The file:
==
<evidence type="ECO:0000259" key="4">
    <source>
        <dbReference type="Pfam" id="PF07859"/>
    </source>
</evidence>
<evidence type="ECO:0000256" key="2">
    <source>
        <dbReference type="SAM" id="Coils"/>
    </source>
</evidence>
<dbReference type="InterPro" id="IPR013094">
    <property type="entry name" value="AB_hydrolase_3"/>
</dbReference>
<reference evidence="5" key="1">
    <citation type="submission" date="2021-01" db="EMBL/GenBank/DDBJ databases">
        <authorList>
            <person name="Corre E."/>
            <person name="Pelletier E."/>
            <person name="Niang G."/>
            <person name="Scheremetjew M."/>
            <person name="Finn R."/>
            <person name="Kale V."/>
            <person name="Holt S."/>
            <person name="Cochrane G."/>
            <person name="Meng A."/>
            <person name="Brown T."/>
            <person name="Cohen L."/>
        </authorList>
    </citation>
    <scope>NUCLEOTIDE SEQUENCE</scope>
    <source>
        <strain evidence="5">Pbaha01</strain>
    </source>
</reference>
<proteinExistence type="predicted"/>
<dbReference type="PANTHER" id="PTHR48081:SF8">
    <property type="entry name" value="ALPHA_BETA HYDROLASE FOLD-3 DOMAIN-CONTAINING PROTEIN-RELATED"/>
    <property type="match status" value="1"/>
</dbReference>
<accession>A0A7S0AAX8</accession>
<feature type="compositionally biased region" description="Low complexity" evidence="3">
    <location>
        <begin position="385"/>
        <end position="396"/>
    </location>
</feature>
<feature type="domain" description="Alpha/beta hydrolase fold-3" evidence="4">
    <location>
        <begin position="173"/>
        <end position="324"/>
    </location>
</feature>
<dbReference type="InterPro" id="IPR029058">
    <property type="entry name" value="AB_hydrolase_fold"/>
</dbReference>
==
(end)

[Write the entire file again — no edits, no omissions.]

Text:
<evidence type="ECO:0000259" key="4">
    <source>
        <dbReference type="Pfam" id="PF07859"/>
    </source>
</evidence>
<evidence type="ECO:0000256" key="2">
    <source>
        <dbReference type="SAM" id="Coils"/>
    </source>
</evidence>
<dbReference type="InterPro" id="IPR013094">
    <property type="entry name" value="AB_hydrolase_3"/>
</dbReference>
<reference evidence="5" key="1">
    <citation type="submission" date="2021-01" db="EMBL/GenBank/DDBJ databases">
        <authorList>
            <person name="Corre E."/>
            <person name="Pelletier E."/>
            <person name="Niang G."/>
            <person name="Scheremetjew M."/>
            <person name="Finn R."/>
            <person name="Kale V."/>
            <person name="Holt S."/>
            <person name="Cochrane G."/>
            <person name="Meng A."/>
            <person name="Brown T."/>
            <person name="Cohen L."/>
        </authorList>
    </citation>
    <scope>NUCLEOTIDE SEQUENCE</scope>
    <source>
        <strain evidence="5">Pbaha01</strain>
    </source>
</reference>
<proteinExistence type="predicted"/>
<dbReference type="PANTHER" id="PTHR48081:SF8">
    <property type="entry name" value="ALPHA_BETA HYDROLASE FOLD-3 DOMAIN-CONTAINING PROTEIN-RELATED"/>
    <property type="match status" value="1"/>
</dbReference>
<accession>A0A7S0AAX8</accession>
<feature type="compositionally biased region" description="Low complexity" evidence="3">
    <location>
        <begin position="385"/>
        <end position="396"/>
    </location>
</feature>
<feature type="domain" description="Alpha/beta hydrolase fold-3" evidence="4">
    <location>
        <begin position="173"/>
        <end position="324"/>
    </location>
</feature>
<dbReference type="InterPro" id="IPR029058">
    <property type="entry name" value="AB_hydrolase_fold"/>
</dbReference>